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Title: The British Association for the Advancement of Science and public attitudes to science, 1919-1945
Author: Collins, Peter Michael Digby
Awarding Body: University of Leeds
Current Institution: University of Leeds
Date of Award: 1978
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Abstract:
The British Association was founded for 'the advancement of science'. In pursuing this objective it has always operated on two fronts the professional practice of science and the lay attitude to science. It is with the latter that this dissertation is concerned. During the period 1919 - 1945 a considerable public antipathy towards science became manifest. It was felt that the moral, cultural and political values associated with abstract scientific research were at odds with those of a liberal democracy deriving its ethos from the traditionally defined humanities. It was further thought that the rapid development of scientific knowledge and of its technical application threatened a society which had failed to achieve a corresponding development of its ethical standards. The massive and continuous unemployment of the nineteen-thirties and the mounting danger of another war exacerbated public hostility to science and to the machinery which science made possible. As the pursuit of scientific knowledge came increasingly to depend on public financial support, and as the consequences of this pursuit came increasingly to affect all members of society, it grew ever more apparent that the continued advancement of science necessitated an hospitable social environment. Since the public seemed inclined to be inhospitable, the British Association was obliged to go beyond its traditional popularising activities and to conduct a concerted defence of science. It tried to persuade the public that science was a spiritually uplifting exercise, that scientific knowledge was intrinSically worthwhile, that its practical applications were generally beneficial to SOciety. In making this defence of science the British Association became involved in an extended debate over the relations between science and Society which was Simultaneously being waged by other, differently motivated, groups of scientists. The various elements of this debate, and their development during the period under review, are considered in some detail in Part I. The educational system presents a significant mechanism for influencing public attitudes, and it is one which the British Association had long used to further the status of science. Part II examines how the British Association sought between the wars to enlist the educational system in its defence of science. The emphasis here was chiefly on pure science and in this respect the cultural and the political functions of education were the main themes. The Association made the most of the opportunities offered by the general science movement in secondary schools and by adult education to disseminate the cultural values of science : that is, to project a view of science as something deeply imbedded in the social and intellectual heritage of the country, fundamentally of a piece with humane, liberal values and able to contribute to the fulfill~ent of the individual. By thus stressing the cultural aspects of science, the Association hoped to impress on the public that science was concerned with the spiritual as well as the material welfare of man. The political function of education is considered under the heading of education for citizenship and is examined with reference to two disciplines in particular : geography and biology. At the end of the First World War the professional and educational status of both these sciences was low. Each of these sciences began to develop a mancentred orientation and this was made the basis of their claims to a greater rise in the educational system. It was argued that geography and biology generated both knowledge and the sort of outlook vital to citizenship in a democratic society and that they should therefore be taught to all schoolchildren. Such arguments, like the cultural ones, served to emphasise the social importance of science in a non-material sense and hence, it was hoped, to ameliorate public attitudes to science. The motivation behind them, however, was not so much the advancement of society in itself as the advancement of science, for which the British Association had been founded.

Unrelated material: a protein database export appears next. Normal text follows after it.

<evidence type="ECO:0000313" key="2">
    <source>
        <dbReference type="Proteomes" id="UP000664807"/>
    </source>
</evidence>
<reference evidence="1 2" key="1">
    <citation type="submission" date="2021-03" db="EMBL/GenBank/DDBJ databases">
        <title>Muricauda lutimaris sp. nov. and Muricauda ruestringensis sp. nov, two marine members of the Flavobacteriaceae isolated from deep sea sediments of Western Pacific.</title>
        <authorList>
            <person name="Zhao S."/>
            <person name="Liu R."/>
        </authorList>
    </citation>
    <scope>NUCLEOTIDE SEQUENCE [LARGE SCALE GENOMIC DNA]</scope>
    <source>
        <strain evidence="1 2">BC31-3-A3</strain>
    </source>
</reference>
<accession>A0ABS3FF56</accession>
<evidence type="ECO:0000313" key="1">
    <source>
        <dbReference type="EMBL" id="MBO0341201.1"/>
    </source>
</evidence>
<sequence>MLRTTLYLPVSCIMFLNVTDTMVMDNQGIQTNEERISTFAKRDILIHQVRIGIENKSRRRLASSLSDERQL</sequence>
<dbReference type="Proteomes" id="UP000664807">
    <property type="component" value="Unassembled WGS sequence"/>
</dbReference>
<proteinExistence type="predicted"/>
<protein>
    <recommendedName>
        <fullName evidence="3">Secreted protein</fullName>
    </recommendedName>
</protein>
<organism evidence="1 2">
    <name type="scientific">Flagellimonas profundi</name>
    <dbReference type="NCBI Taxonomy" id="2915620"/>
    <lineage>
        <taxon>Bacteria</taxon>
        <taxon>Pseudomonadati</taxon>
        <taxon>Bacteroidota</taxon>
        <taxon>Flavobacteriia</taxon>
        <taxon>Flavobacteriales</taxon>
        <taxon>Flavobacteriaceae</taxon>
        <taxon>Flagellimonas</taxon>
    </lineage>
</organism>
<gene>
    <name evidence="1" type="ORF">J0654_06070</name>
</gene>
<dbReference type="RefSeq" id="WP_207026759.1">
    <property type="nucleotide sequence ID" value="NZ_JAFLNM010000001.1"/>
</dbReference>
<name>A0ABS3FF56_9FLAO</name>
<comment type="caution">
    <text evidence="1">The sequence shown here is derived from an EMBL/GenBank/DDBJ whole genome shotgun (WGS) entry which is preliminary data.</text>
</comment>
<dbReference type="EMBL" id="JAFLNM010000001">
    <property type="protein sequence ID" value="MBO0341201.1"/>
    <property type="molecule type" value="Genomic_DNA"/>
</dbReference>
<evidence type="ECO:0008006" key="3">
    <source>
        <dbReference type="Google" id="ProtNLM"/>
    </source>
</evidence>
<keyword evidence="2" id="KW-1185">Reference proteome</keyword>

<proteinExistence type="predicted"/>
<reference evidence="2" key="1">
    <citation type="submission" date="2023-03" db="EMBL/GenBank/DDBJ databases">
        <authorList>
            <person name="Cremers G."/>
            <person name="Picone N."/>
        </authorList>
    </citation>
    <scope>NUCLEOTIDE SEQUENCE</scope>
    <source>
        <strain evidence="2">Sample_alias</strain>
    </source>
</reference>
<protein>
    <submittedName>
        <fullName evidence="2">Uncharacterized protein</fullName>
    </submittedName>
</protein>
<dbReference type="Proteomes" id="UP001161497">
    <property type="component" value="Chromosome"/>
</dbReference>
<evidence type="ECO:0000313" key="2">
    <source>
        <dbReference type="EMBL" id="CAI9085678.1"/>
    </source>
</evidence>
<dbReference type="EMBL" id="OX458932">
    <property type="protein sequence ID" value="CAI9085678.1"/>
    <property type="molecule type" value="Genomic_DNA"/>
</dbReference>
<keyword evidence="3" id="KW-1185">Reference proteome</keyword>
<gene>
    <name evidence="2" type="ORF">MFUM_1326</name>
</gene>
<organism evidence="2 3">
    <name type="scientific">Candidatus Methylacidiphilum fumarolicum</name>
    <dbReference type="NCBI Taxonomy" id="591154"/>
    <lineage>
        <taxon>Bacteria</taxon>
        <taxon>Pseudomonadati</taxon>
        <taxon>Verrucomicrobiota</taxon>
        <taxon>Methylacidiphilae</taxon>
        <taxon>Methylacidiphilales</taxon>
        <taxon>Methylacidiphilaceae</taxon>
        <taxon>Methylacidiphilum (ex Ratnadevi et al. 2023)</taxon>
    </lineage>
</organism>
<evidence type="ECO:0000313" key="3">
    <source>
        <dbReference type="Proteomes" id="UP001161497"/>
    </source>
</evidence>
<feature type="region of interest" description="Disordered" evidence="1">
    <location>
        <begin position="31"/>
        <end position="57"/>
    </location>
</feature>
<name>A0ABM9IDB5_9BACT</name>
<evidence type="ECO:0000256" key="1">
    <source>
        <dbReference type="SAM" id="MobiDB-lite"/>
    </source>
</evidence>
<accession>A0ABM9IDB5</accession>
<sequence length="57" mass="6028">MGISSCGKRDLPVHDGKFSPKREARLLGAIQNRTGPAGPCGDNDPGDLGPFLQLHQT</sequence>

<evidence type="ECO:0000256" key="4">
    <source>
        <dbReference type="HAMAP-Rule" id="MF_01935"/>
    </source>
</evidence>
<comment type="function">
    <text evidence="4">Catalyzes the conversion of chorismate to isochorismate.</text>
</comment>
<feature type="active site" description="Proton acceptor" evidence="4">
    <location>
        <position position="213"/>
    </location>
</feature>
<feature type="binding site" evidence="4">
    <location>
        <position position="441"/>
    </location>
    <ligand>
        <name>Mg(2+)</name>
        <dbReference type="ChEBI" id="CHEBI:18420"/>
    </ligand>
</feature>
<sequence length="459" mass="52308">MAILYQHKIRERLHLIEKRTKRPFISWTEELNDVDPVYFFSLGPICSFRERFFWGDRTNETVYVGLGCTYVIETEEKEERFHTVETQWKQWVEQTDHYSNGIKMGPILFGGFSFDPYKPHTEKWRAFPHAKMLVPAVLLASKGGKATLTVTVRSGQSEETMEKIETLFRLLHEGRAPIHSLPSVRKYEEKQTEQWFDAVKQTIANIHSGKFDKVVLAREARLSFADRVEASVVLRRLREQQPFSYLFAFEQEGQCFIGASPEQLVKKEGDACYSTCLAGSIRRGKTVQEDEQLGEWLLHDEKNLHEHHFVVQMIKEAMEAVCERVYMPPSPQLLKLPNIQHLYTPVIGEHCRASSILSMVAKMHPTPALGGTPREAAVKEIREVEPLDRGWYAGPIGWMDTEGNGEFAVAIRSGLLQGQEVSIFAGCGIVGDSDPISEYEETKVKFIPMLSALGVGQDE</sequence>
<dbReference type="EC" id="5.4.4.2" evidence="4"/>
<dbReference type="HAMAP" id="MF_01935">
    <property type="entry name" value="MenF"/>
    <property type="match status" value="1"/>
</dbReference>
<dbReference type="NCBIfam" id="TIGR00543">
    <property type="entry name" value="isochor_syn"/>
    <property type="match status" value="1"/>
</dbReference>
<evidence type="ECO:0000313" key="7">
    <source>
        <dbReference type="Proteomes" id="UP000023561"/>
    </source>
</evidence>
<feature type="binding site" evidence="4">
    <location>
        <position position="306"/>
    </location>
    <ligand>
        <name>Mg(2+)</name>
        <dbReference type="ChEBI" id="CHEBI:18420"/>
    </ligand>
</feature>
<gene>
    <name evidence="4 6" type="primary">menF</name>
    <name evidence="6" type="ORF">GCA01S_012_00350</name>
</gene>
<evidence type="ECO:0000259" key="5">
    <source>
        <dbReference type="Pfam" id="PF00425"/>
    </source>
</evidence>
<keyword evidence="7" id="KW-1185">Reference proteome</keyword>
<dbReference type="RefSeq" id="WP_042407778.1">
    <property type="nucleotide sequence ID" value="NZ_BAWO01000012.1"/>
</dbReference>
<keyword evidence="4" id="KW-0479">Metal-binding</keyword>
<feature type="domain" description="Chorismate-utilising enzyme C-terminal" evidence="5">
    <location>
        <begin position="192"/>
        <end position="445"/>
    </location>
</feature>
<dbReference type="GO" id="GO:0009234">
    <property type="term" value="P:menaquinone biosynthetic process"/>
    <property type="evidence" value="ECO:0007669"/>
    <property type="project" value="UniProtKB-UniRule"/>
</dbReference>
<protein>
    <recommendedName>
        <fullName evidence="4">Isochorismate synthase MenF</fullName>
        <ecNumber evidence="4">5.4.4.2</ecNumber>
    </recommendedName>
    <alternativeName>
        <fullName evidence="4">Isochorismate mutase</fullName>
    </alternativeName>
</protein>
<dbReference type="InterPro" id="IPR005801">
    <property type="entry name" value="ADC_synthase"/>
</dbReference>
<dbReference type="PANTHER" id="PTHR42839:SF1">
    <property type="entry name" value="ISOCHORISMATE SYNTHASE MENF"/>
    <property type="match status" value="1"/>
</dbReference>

Supervisor: Not available Sponsor: Not available
Qualification Name: Thesis (Ph.D.) Qualification Level: Doctoral
EThOS ID: uk.bl.ethos.574464  DOI: Not available
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